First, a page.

It’s easy to paint opposition to big new highway projects as simply “NIMBY” (not-in-my-back-yard) reactions to progress and development. But taking a broader look, they’re never that simple, and are repeating themselves in predictable patterns all over the globe.

In Hamilton’s own struggle over the construction of the Red Hill Valley Expressway, local residents joined with academics, environmentalists, Six Nations, anti-poverty groups, politicians and artists. The reasons we fought were wide and varied – from concerns about budgets and taxes to trees and air quality. And though that was almost a decade ago now, the same set of issues continue to play themselves out around the world.

More Indians Blocking Roads
Consider the recent battles in India, where state forces just shot another 3 people (including a 17-year-old boy) for protesting a the Yamuna Expressway, a 165km, $2 billion dollar highway between New Delhi and Agra (home of the Taj Mahal). The issue has brought to light a lot of issues about development and favoured contactors in India, as well as the rights of rural farmers and role of expropriation laws from the British Colonial Era.

Anarchists, Bono, Defeat Russia
In Russia, a major highway project running from Moscow to St. Petersburg was halted after large unruly protests. What started as a peaceful stand against the destruction of forest in the Moscow Suburb of Khimki turned bloody after an attack by Russian Neo-Nazis which was quickly followed up by a round of protester arrests. In response, hundreds of anarchists and antifascists laid siege to the Khimki town hall. As the issue intensified and even Bono got involved, President Medvedev broke with Putin and agreed to put a hold on the issue until more studies could be done.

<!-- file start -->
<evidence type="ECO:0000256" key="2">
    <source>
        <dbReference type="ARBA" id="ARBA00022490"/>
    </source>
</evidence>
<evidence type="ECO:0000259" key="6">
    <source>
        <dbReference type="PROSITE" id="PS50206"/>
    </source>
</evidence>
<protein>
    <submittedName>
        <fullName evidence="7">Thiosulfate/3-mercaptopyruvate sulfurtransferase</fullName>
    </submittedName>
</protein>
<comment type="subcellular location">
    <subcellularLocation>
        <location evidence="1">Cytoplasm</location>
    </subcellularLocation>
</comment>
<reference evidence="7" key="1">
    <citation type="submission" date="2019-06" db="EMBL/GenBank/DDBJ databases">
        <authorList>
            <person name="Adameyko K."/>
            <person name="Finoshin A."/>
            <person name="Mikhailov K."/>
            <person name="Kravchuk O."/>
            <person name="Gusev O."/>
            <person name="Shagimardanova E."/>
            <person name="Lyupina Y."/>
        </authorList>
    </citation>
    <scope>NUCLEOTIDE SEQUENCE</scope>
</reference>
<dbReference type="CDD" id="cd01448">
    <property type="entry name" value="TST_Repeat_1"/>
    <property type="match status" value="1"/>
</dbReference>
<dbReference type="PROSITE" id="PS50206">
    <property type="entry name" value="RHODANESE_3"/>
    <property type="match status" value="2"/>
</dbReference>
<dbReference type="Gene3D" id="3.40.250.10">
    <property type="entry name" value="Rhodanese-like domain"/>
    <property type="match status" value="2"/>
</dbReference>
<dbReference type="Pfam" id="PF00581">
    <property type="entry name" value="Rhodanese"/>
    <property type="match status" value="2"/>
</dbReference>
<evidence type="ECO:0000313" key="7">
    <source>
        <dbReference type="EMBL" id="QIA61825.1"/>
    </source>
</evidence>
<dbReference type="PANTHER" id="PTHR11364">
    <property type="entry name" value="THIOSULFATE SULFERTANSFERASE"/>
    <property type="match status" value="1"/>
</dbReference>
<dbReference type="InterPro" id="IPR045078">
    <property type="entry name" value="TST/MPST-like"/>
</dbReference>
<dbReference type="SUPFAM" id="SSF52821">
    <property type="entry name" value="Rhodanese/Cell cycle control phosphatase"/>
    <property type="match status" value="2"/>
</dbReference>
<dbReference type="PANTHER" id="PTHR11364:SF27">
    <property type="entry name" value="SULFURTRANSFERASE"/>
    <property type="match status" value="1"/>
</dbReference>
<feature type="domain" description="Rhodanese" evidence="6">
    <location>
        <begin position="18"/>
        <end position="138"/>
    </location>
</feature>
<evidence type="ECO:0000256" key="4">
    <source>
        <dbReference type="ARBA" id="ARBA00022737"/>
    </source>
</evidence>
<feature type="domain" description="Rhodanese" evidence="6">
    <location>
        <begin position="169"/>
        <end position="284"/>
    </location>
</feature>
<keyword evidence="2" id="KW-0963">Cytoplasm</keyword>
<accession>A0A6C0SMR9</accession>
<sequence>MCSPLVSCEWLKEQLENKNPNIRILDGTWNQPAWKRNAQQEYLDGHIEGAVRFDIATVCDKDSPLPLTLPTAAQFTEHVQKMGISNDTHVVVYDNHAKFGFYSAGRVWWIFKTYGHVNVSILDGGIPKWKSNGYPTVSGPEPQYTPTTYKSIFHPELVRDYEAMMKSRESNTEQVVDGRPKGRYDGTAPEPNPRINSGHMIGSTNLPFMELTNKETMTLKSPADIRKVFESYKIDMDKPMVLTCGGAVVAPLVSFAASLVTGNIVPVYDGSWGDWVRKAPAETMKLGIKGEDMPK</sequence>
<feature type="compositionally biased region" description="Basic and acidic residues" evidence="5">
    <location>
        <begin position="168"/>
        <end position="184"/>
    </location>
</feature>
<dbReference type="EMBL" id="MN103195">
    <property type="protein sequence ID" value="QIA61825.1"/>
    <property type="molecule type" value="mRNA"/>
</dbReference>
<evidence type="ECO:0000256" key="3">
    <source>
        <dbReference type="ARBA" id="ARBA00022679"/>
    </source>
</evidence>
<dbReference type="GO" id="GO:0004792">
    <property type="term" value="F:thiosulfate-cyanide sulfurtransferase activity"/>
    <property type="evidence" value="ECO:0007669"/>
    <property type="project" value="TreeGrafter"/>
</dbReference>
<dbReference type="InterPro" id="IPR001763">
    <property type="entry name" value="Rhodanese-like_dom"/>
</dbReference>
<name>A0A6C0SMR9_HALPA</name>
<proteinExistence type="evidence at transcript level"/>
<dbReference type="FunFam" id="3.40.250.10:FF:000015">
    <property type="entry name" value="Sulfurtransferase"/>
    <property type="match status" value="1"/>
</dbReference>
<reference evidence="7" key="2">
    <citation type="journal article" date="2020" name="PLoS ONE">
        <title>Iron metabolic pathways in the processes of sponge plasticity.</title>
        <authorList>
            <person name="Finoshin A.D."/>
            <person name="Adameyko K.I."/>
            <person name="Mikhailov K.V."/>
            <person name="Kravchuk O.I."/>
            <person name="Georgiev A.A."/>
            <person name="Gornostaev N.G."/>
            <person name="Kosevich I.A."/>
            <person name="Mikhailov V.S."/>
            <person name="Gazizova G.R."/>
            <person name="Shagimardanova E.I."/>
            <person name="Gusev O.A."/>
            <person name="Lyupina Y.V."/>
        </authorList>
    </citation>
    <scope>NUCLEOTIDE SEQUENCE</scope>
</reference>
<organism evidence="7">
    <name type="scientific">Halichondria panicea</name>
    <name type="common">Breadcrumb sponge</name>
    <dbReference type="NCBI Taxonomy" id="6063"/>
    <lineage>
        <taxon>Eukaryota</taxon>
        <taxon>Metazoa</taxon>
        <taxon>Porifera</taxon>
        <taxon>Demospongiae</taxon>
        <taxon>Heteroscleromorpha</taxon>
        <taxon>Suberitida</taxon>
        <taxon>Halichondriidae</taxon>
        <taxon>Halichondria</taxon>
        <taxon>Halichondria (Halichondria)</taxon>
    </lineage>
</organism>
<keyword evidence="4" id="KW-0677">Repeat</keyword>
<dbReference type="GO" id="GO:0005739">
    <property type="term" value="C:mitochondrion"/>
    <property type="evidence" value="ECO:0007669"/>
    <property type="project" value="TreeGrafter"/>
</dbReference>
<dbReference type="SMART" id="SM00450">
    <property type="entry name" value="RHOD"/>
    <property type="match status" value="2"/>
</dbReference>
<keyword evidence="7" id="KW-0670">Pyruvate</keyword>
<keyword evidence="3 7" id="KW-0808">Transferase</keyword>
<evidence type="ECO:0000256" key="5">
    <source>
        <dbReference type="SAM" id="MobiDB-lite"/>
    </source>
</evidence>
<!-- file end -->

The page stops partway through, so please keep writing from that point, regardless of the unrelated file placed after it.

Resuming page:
This is all within the the last month or so, and has rocked two of the largest and populated nations on earth. Highways are about more than transportation needs – whoever designs them gets an enormous amount of power over the future of trade and transport in the area, which translates to a lot of profit for developers.

We must always “think globally and act locally”. Whether it’s a power plant, dam, highway or other development project, we must always recognize that it’s not just about our back yards – it’s just easiest to start there, and hardest to fight people on their own home turf. I don’t want to get beat up by Russian neofascists or shot at by Indian soldiers, and the thousands it would cost to get us there could be much better spent than by bringing a few token white people over. Here in Canada, though, we’re facing the very same issues, and don’t have to go very far to find a road to block or construction site to occupy, if the last ten years in this province is any indication.